With Tata's “Reading Around the World” book picks, younger patrons and their families will enjoy reading about the different cultural celebrations around the world. Easy holiday Picture Books and easy Folklore stories will introduce young readers to the world outside the U.S. This month you can learn about Chinese New Year. Simply click on a title or cover to place it on hold.
Chinese New Year is celebrated according to the Lunar Calendar and falls on Saturday, January 25 this year. This begins the Year of the Rat. The Rat is considered the first animal of the Chinese Zodiac. Therefore, the Year of the Rat is the year of new beginnings.
The Dragon's Tale and Other Animal Fables of the Chinese Zodiac, Retold and Illustrated by Demi
“In this stricking colume, Demi introduces each of the Chinese zodiac's 12 animal symbols by retelling the fables associated with them.” – Publishers Weekly
The Great Race: Story of the Chinese Zodiac, by Christopher Corr
“In this picture book telling of the origin of the Chinese zodiac, The Jade Emperor realizes that he needs a way to tell time. In order to name the years, he announces a race for all the animals…Corr's distinctive folk-art style gouache illustrations are fun, bright and bold.” – School Library Journal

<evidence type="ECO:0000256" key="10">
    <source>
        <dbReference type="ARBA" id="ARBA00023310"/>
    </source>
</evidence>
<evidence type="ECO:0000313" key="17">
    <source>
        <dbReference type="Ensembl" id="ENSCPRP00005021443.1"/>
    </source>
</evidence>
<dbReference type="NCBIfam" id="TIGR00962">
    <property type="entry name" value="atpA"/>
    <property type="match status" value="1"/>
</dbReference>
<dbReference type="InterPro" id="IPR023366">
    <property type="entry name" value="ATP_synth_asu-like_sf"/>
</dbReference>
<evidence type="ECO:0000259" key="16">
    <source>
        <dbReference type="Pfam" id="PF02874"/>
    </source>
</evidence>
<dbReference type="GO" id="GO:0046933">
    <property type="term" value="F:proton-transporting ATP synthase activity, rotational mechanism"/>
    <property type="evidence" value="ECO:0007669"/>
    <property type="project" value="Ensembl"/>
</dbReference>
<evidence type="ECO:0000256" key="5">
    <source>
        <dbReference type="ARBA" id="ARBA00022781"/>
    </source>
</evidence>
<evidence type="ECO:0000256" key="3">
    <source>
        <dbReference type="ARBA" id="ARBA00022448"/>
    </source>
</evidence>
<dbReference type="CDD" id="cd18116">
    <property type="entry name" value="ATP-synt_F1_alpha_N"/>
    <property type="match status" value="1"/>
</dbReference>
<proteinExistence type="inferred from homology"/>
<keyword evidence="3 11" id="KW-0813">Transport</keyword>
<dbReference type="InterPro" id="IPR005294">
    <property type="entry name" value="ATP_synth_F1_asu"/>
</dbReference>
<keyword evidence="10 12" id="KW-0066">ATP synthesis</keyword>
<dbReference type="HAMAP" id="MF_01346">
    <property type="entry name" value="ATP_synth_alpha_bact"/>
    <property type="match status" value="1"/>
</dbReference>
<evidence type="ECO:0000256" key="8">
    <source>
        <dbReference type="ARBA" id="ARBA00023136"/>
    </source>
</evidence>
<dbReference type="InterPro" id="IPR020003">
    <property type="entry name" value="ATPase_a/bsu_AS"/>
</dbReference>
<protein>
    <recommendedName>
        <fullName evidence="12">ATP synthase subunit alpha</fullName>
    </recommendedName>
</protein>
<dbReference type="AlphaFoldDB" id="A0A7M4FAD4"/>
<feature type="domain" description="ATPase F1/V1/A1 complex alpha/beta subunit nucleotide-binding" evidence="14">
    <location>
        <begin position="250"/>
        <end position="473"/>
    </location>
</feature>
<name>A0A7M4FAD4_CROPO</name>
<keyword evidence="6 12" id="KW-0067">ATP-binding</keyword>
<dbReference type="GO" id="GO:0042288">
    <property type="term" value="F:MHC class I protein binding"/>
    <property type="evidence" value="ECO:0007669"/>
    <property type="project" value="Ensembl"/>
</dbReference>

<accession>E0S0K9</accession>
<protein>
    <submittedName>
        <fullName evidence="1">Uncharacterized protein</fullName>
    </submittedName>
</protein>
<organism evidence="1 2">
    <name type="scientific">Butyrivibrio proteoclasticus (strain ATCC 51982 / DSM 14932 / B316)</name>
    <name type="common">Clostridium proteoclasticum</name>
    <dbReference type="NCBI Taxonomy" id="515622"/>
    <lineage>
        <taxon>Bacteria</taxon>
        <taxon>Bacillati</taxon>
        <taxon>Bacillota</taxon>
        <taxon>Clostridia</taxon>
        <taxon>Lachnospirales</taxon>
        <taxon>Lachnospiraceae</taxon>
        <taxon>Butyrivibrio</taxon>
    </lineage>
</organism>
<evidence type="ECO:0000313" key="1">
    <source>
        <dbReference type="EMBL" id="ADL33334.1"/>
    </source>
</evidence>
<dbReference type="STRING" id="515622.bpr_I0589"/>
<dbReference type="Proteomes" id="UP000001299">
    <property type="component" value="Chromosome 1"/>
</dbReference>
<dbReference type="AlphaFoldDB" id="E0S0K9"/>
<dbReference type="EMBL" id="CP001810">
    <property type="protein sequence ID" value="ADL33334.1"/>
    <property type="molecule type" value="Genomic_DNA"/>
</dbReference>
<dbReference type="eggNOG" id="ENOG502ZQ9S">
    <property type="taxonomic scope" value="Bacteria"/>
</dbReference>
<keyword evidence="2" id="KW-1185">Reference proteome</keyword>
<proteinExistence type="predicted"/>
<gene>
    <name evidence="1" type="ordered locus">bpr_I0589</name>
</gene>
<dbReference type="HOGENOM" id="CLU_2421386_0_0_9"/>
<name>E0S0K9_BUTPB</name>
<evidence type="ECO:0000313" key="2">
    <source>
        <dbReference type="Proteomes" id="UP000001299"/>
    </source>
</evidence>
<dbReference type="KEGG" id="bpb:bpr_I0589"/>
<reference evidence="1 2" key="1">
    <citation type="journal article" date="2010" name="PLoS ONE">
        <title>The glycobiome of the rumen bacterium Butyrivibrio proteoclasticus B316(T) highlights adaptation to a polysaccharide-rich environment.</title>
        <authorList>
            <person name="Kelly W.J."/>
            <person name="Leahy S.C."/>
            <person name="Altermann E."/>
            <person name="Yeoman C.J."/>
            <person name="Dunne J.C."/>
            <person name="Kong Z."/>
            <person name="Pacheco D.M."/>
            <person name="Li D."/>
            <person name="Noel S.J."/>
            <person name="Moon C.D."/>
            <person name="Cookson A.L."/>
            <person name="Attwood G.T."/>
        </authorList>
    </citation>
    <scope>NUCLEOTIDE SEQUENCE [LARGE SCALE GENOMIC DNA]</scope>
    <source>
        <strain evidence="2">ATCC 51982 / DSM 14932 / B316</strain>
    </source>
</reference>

D is for Dragon Dance, by Ying Chang Compestine
“In this alphabetical celebration of the Chinese New Year, a boy and a girl prepare for the festivities with their family. Each page or full spread, representing one letter, includes such headings as ‘A is for Acrobats,' ‘I is for Incense,' and ‘P is for Peking Duck.' One -to-two sentence subtitles under some of these headings explain the traditions.” – School Library Journal
Goldy Luck and the Three Pandas, by Natasha Yim
“In this clever picture-book retelling of Goldilocks and the Three Bears, Chinese New Year starts with Goldy Luck's mother asking her to bring turnip cakes to their panda neighbors, the Chans. Goldy heads next door, promptly spilling her plate of turnip cakes as she walks in the front door; from there, things unfold as might be expected.” – School Library Journal
Happy Chinese New Year, Kai-lan!, by Lauryn Silverhardt
“This story, based on the popular Nickelodeon cartoon series, introduces children to the Chinese New Year. Kai-lan and her friends are getting ready for a big celebration…The cartoons are bright and colorful. Kai-lan and her grandfather are the only human characters; the rest are cuddly, anthropomorphic animals.” – School Library Journal
Cat and Rat: The Legend of the Chinese Zodiac, by Ed Young
“Cat and Rat are best friends until the emperor holds a race to determine which twelve animals will have a year named after them in the Chinese calendar…Darkly hued, abstract pastels on rice paper and white type on a black background create a sinister interpretation of this traditional tale.”—Horn Book